Talking with Your Doctor

Learning about Sabril (vigabatrin) and working closely with your doctor are important steps in understanding your (or your child's) treatment with Sabril. Always talk with your doctor if you have questions about your treatment.

Helpful Discussion Points

Use our customizable Sabril Discussion Guide—a tool designed to help you prepare for your office visit.

Be sure to:

  • Tell your doctor about all the prescription and nonprescription medicines you (or your child) take
  • Tell the doctor about all your (or your child's) medical conditions, including:
    • if you or your child have or ever had depression, mood problems, suicidal thoughts or behavior
    • an allergic reaction to Sabril, such as hives, itching, or trouble breathing
    • any vision problems
    • any kidney problems
    • low red blood cell counts (anemia)
    • any nervous or mental illness, such as depression, thoughts of suicide, attempts at suicide
    • any other medical condition
  • Talk with your doctor about your (or your child's) progress, especially during the first 3 months of treatment, so you and your doctor can know if Sabril is working
  • Work with your doctor to schedule eye checkups

Permanent Vision Loss and Other Possible Side Effects

As you and your doctor talk about treatment choices, it is important to know that about 3 out of 10 or more of people taking Sabril (vigabatrin) can experience permanent vision loss.1 If you (or your child) experience permanent vision loss, it will not return after stopping Sabril. Vision loss can be mild to severe. However, mild vision loss can still affect function.

This is not all of the important safety information you need to know about Sabril. Please see the important safety information below and click here to learn more about other side effects.

Breastfeeding and Pregnancy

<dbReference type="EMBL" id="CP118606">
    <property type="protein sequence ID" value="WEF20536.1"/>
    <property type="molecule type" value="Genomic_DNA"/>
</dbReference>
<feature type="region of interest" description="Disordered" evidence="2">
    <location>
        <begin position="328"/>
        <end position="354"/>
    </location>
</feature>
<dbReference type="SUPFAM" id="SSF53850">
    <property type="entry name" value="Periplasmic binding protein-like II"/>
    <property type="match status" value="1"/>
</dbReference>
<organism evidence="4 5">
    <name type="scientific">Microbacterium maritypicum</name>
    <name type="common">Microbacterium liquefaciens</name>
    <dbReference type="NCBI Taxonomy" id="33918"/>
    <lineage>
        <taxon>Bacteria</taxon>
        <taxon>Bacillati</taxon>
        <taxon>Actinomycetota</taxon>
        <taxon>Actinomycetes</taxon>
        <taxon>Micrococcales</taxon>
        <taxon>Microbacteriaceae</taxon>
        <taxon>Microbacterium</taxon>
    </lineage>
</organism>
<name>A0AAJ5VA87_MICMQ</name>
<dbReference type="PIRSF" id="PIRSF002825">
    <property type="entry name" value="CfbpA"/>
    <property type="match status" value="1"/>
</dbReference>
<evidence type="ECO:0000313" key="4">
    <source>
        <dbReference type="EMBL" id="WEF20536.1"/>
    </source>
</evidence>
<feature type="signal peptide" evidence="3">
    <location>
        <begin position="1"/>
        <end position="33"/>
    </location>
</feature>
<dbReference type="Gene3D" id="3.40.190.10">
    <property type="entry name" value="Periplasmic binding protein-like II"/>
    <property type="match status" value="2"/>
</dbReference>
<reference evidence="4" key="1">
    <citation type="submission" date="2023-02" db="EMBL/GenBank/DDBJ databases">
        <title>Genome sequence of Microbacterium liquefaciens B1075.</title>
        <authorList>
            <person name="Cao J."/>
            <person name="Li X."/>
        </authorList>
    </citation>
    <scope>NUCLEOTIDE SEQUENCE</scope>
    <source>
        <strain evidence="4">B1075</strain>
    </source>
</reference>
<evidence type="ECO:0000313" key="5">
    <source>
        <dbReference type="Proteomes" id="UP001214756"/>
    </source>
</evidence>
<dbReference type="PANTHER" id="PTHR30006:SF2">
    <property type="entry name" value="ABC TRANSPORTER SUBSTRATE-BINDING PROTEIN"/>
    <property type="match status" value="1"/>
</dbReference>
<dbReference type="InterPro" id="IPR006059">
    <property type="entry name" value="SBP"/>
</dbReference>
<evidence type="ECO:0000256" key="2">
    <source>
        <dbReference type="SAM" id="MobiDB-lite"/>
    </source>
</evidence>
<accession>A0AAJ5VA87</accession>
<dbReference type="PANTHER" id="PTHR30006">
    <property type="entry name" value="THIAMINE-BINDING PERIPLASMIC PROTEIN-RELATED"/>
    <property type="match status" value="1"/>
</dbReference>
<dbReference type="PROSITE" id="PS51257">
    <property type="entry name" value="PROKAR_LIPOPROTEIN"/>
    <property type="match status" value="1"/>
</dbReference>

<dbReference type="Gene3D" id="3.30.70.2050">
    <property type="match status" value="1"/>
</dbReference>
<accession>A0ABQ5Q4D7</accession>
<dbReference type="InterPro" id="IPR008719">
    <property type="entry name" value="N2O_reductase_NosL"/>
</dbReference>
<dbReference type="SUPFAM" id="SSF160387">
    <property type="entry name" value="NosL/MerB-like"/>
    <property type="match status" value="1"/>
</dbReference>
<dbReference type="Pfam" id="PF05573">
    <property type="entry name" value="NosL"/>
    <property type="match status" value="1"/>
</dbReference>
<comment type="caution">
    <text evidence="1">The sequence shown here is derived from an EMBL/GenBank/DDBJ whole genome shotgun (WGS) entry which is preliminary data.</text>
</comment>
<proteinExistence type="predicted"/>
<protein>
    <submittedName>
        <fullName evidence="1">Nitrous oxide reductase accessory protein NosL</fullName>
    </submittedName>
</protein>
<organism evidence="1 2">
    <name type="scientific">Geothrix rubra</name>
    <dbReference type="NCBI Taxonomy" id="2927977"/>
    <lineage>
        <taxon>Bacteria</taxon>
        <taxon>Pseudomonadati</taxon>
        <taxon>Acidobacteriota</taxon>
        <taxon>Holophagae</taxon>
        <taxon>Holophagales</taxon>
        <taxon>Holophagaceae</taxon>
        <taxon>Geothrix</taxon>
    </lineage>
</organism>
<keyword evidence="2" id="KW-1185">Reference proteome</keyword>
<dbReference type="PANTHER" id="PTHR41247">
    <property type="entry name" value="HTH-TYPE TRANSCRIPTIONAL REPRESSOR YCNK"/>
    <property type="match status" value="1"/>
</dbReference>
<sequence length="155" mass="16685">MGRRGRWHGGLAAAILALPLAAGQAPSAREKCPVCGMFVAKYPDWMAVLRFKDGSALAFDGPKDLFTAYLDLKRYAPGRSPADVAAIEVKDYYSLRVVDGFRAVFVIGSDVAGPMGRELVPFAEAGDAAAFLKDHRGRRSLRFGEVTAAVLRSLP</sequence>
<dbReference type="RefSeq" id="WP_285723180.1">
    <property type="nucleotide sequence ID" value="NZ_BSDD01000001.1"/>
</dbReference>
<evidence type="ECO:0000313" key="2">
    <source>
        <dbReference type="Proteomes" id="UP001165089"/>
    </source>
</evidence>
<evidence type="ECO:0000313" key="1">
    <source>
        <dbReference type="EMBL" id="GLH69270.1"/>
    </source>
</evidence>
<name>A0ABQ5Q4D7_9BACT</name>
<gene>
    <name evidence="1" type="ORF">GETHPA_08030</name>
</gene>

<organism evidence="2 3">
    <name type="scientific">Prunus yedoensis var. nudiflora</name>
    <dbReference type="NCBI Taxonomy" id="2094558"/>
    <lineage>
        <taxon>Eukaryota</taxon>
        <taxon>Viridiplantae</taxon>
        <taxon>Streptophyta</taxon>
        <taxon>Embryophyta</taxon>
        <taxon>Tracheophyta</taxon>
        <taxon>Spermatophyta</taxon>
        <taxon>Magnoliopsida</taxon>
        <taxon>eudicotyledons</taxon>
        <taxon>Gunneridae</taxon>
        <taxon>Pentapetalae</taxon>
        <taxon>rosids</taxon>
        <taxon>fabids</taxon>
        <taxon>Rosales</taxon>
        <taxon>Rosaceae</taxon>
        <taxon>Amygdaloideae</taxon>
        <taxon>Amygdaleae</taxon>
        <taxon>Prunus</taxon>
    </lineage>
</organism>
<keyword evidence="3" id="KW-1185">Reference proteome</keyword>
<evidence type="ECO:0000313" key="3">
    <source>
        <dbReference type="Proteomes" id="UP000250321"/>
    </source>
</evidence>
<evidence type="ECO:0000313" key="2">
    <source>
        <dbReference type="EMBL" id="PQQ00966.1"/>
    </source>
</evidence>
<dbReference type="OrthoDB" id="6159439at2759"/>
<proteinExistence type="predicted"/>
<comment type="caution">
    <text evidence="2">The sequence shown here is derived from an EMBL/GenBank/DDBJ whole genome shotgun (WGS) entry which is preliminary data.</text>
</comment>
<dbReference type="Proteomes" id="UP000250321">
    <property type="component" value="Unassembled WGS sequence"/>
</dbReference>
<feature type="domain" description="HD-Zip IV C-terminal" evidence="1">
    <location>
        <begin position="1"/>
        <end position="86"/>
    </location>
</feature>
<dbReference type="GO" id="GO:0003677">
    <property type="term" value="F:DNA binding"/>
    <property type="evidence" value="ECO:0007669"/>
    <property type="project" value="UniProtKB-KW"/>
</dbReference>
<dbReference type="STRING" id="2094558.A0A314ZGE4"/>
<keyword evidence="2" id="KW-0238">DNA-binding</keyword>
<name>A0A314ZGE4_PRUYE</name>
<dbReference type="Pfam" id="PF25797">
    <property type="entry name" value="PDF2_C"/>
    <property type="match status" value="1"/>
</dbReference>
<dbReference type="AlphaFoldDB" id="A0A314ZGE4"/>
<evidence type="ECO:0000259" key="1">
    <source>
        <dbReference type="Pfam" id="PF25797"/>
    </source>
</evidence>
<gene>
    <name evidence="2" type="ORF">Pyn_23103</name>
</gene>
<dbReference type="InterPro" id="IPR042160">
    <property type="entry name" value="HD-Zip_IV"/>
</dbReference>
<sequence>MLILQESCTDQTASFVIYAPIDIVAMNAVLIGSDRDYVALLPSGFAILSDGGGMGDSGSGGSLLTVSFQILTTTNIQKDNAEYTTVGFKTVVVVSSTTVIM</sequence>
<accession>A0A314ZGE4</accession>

If you are breastfeeding or plan to breastfeed, Sabril can pass into breast milk and may harm your baby. If you are pregnant or plan to become pregnant, it is not known if Sabril will harm your unborn baby. You and your healthcare provider will have to decide if you should take Sabril while you are pregnant. As always, talk with your doctor if you have more questions.

If you become pregnant while taking Sabril, talk to your healthcare provider about registering with the North American Antiepileptic Drug Pregnancy Registry. You can enroll in this registry by calling 1-888-233-2334. The purpose of this registry is to collect information about the safety of antiepileptic medicine during pregnancy.

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SABRIL ® (vigabatrin) Tablets and Powder for Oral Solution

Use

SABRIL (vigabatrin) is a prescription medicine used with other treatments in adults and children 10 years of age and older with refractory complex partial seizures (CPS) who have not responded well enough to several other treatments and if the possible benefits outweigh the risk of vision loss. SABRIL should not be the first medicine used to treat CPS.

SABRIL (vigabatrin) is a prescription medicine used in babies, 1month to 2 years old, with infantile spasms (IS), if the possible benefits outweigh the possible risk of vision loss.